Mulvaney’s appointment as “acting director” runs only until the Senate confirms an individual nominated by President Trump (which could be any time, now that Cordray has resigned, and relinquished the remaining six months of his term). Given that Mulvaney will also continue to head up OMB during his time at CFPB (and has indicated he expects to spend three days of each week at the consumer bureau), there is some pressure to bring on a full-time director for a full five-year term, perhaps to head off a continued challenge by Leandra English. Among the names being circulated: House Financial Services Committee Chairman Jeb Hensarling (R-Texas), who is retiring from Congress following the end of his term in 2018; George Mason University law professor Todd Zywicki, and former acting Comptroller of the Currency Keith Noreika. All have been described as “fierce critics of the bureau,” who say it repeatedly oversteps its authority and imposes choking regulation on the financial industry.
Meanwhile, other regulator change may be forthcoming soon: reports were circulating today that the White House will nominate bank lawyer Jelena McWilliams, 43, as chairman of the FDIC Board, succeeding Martin Gruenberg (whose term as chairman expired, officially, yesterday). McWilliams is a former staffer for Sen. Richard Shelby, R-Ala. and a former chairman of the Senate Banking Committee.
Four of the Federal Reserve Board’s seven seats would be filled if the Senate confirms Marvin Goodfriend, an economics professor at Pittsburgh’s Carnegie-Mellon University. President Trump Wednesday nominated Goodfriend, 67, who has been described as a critic of the central bank’s response to the 2008 financial crisis (including “quantitative easing” and purchases of mortgage-backed securities), and is a supporter of a “rules-based” monetary policy (i.e., open to greater scrutiny by Congress). Goodfriend has past experience at the Fed, including in the Richmond bank and visiting economist at the Federal Reserve Board. He has also served as senior staff economist for President Reagan’s Council of Economic Advisors.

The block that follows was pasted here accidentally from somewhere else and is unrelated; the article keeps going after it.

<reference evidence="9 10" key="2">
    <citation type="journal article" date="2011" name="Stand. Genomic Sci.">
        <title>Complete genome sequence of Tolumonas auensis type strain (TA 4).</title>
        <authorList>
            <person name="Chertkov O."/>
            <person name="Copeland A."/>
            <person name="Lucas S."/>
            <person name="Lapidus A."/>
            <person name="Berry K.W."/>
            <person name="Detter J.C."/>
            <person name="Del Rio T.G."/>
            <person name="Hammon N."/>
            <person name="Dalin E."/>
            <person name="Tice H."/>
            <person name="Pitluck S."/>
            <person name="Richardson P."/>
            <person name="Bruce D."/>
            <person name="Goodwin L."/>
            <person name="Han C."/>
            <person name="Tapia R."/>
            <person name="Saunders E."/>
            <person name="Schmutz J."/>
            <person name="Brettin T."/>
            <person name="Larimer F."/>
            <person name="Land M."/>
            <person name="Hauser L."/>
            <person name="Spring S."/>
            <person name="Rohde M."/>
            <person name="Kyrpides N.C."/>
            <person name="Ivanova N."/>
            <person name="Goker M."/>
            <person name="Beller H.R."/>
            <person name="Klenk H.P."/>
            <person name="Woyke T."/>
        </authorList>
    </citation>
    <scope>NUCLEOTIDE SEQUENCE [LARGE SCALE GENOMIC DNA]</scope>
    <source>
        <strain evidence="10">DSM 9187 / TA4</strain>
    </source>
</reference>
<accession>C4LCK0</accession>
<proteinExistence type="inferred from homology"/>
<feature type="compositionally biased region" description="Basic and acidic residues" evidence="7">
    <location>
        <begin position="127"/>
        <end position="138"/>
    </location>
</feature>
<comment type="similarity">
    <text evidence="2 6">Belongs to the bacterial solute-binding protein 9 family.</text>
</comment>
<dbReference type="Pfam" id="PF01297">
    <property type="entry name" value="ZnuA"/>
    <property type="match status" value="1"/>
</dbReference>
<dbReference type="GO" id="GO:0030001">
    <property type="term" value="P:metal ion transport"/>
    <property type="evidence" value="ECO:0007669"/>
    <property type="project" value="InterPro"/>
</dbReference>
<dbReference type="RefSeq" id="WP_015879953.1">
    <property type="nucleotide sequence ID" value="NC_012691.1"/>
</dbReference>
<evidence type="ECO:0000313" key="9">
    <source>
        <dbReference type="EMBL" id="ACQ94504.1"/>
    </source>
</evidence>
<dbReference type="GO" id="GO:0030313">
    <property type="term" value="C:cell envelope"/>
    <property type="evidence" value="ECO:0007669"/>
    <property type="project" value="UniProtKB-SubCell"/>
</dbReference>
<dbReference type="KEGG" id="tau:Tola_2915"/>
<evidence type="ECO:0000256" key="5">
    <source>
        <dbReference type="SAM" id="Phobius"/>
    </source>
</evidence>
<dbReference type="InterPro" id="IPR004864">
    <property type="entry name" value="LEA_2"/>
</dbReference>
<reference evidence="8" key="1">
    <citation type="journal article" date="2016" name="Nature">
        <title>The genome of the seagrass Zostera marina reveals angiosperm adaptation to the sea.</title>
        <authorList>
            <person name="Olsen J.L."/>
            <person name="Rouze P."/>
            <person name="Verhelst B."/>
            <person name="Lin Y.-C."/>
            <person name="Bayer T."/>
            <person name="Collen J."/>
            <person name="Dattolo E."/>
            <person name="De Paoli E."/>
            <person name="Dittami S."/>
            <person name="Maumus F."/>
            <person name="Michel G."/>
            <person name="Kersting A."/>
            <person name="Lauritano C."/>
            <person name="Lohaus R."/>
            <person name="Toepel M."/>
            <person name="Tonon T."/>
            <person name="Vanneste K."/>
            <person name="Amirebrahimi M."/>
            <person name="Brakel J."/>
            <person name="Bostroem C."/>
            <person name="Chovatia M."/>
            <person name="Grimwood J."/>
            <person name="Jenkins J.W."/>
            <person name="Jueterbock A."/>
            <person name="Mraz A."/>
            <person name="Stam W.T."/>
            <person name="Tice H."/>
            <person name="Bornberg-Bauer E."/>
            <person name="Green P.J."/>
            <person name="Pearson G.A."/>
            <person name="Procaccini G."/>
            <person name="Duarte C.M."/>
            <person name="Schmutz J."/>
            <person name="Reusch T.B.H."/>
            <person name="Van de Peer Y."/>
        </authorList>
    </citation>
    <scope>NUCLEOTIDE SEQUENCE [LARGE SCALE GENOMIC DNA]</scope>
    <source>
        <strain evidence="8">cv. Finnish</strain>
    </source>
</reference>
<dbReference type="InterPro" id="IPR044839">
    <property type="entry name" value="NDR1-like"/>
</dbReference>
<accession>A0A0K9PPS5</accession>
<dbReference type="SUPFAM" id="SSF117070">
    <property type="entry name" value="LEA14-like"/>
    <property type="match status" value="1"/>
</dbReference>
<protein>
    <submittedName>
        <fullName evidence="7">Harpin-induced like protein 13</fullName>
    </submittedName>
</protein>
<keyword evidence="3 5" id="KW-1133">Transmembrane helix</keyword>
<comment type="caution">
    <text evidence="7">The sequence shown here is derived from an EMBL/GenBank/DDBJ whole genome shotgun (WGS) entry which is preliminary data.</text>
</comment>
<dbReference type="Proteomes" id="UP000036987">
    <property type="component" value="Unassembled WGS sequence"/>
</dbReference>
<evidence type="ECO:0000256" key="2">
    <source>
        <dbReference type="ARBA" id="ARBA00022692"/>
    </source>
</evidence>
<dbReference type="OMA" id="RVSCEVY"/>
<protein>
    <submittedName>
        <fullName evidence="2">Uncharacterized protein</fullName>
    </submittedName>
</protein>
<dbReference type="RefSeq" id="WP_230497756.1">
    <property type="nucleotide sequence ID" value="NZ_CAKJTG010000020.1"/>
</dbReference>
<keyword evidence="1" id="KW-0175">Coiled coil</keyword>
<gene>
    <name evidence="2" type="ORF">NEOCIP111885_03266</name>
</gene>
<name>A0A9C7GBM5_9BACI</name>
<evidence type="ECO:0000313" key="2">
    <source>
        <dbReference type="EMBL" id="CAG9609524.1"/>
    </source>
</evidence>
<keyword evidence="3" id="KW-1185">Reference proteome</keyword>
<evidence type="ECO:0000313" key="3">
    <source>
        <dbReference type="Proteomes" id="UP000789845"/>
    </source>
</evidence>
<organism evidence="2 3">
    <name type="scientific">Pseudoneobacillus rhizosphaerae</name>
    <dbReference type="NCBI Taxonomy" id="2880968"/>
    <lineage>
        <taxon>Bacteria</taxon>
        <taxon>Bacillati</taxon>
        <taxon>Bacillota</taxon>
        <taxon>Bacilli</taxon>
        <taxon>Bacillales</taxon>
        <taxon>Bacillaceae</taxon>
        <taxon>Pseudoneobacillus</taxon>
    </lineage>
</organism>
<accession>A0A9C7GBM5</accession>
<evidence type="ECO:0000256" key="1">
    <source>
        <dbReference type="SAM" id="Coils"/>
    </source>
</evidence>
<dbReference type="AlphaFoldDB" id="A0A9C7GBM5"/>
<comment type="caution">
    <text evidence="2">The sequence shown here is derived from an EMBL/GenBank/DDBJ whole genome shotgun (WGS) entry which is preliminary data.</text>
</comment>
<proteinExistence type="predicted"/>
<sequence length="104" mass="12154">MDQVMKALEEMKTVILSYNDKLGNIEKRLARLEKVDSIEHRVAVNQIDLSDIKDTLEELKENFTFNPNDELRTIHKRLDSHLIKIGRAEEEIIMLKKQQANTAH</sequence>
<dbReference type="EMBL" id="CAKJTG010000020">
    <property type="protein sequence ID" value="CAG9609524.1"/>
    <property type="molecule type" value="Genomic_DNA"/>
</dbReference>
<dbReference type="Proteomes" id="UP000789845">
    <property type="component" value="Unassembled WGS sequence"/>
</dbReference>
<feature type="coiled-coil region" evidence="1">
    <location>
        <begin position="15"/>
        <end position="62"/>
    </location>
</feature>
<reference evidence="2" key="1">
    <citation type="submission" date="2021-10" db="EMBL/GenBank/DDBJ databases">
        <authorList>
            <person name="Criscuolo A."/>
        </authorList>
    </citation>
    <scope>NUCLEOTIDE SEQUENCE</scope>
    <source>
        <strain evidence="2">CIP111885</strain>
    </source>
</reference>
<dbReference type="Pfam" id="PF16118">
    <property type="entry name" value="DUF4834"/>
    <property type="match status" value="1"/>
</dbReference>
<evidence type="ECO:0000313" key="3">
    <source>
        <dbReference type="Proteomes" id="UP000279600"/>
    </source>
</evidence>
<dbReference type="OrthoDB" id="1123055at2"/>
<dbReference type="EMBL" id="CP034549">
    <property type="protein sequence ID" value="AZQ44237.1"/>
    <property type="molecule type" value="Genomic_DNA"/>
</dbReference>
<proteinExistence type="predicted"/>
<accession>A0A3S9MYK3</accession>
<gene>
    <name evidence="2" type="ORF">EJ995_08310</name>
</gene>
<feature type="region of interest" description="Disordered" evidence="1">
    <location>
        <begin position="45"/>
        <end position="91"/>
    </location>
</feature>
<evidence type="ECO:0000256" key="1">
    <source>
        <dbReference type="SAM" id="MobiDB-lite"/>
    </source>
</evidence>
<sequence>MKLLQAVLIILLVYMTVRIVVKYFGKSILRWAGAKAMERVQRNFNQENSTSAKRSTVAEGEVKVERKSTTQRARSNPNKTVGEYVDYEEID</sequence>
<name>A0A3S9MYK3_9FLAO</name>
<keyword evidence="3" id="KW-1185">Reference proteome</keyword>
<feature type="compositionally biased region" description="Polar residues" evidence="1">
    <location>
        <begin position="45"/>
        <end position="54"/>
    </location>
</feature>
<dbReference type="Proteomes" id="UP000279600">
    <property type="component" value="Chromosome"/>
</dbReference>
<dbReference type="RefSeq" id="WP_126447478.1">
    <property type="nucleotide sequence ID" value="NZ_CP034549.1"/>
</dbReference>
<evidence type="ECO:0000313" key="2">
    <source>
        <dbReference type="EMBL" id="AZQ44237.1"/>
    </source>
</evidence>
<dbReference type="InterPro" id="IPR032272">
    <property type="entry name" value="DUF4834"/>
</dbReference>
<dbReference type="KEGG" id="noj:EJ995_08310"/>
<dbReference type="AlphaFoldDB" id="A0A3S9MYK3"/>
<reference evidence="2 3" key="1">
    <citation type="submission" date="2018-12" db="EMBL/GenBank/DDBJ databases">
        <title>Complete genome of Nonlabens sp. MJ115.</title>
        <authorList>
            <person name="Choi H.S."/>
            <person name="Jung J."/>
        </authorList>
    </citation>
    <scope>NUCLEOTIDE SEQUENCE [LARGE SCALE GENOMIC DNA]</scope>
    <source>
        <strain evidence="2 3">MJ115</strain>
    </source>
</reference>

AGENCY PUSHES BACK ‘FIDUCIARY RULE’ BY 18 MONTHS
An additional delay of the “fiduciary rule” of 18 months was made official this week by the Department of Labor (DOL), pushing back the effective date to July 1, 2019. The rule, which requires financial advisers to serve as fiduciaries for clients and would expand who is considered a “fiduciary” of an employee benefit plan, was slated to take effect Jan. 1. According to DOL, the additional 18 months gives the agency more time to consider public comments submitted in response to a “request for information” issued in July. Additionally, it also gives the agency more time to conduct an examination of the rule, as ordered by President Donald Trump in February, to “determine whether (the rule) may adversely affect the ability of Americans to gain access to retirement information and financial advice.” The examination, Trump’s order stated, also requires an updated economic and legal analysis concerning the likely impact of the rule.
BILL WOULD ESSENTIALLY ERASE RISK-BASED CAPITAL REGULATION
Repeal of NCUA’s risk-based capital rule, before it takes effect in about one year, is the goal of legislation introduced this week. The “Common Sense Credit Union Capital Relief Act of 2017” (H.R. 4464), introduced Tuesday by Rep. Bill Posey (R-Fla.), is simply a repeal of the rule, stating it “shall have no force or effect, and any regulation revised by that rule shall be applied as if that rule had not been issued.” Adopted by NCUA in October 2015, the rule (according to the NASCUS summary) will require complex credit unions to maintain a net worth ratio of 7% or above and a risk-based capital ratio of 10% or above in order to be well capitalized. In order to be adequately capitalized, complex credit unions must maintain a net worth of 6% and risk based ratio of 8%. The final rule includes a tiered risk weight framework for high concentrations of residential real estate loans and commercial loans, therefore, as a credit union’s concentration in those asset classes increases, incrementally higher levels of capital are required.
Congratulations to Lise Kruse who, as of today, is commissioner of the North Dakota Department of Financial Institutions, following Robert Entringer’s retirement yesterday (Nov. 30) … More than half a million dollars in grants to support outreach to underserved credit union members have been awarded to 23 credit unions in 17 states, NCUA announced Wednesday. According to the agency, the more than $536,000 in grants — ranging in size from $15,000 to $25,000 — will help fund financial literacy coaching for members in low-income communities and “enhance economic opportunities in underserved communities” … Mary Anne Bradfield is NCUA’s new Director of Public and Congressional Affairs, effective Dec. 18, the agency announced Thursday. She most recently worked as chief of staff to Small Business Administration (SBA) Administrator Linda McMahon.
Patrick Keefe, email@example.com